The best fishing can be found in the headwater lakes, including Chamberlain, Eagle, Churchill, and the Allagash. However, Allagash Lake is the gem of the waterway because it is difficult to access. The lake has a boat motor restriction, and it’s a mile from any logging road.
“Eighteen- to 20-inch brook trout are commonly caught at Allagash Lake in the spring,” says Matt LaRoche, superintendent of the Allagash Wilderness Waterway.
Reaching the lake requires a 2- to 3-mile canoe trip from Johnson Pond via the Allagash Stream Inlet. Once you arrive, you can stay on the lake at one of the many backcountry campsites. You can exit the same way you entered, or for longer adventures, continue down the Allagash Stream to Chamberlain Lake.
The Allagash Stream trip to Chamberlain Lake is about 7 miles, and you will need to portage around the Little Allagash Falls and possibly a series of nearby smaller falls. All of the falls are worth fishing, as is Chamberlain Lake, where you can camp and fish. The take-out point is about 16 to 18 miles farther down the lake at the Chamberlain Bridge Ranger Station.
Trolling is a popular method for taking big brookies on the headwater lakes. Streamer flies, such as Grey Ghosts, are recommended. Copper Weeping Willows with red dots or Rapalas are also effective when trolled. In May, you might need to start out trolling only 1 to 2 feet deep. Ask around when you arrive.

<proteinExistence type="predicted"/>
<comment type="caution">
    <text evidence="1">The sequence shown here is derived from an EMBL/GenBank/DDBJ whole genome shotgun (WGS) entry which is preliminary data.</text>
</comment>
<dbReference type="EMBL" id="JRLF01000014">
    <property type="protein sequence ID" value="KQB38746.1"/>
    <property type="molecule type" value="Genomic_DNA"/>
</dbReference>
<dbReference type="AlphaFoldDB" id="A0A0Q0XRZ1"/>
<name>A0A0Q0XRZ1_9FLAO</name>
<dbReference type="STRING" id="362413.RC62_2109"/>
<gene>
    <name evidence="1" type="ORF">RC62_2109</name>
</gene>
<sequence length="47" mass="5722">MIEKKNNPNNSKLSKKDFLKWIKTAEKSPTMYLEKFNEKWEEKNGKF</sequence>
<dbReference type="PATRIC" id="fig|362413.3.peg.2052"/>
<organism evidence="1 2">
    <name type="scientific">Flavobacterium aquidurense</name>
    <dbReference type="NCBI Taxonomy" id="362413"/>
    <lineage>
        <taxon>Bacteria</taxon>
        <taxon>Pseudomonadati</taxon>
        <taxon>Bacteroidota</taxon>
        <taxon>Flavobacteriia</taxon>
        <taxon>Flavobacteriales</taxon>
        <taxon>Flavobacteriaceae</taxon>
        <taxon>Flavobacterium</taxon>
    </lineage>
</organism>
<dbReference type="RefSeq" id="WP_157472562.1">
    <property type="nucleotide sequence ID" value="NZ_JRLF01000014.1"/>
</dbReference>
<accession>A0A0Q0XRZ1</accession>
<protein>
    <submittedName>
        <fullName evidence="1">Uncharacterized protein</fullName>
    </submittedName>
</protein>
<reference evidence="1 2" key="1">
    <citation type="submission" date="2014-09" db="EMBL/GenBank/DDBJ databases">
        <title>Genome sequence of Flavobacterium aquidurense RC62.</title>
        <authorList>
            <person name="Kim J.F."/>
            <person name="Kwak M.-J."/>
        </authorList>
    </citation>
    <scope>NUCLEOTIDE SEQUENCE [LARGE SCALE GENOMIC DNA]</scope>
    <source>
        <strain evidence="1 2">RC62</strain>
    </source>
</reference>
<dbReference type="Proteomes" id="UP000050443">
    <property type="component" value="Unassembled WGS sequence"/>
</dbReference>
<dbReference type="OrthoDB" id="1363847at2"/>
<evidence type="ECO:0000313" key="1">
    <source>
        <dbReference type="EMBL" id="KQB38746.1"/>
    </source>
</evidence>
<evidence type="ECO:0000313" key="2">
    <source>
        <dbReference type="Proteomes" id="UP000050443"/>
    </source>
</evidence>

Porcupine Mountains Wilderness Area Rivers, MI**
Located along the southern shores of Lake Superior in the Upper Peninsula of Michigan, the Porcupine Mountains State Park was formed in 1945. In 1972, the 60,000-acre tract gained its designation as wilderness, which better describes this region of towering pine and hemlock stands carved by wild streams and secluded lakes. Today, it is still the only state-designated wilderness area, and it is also home to great backcountry trout fisheries.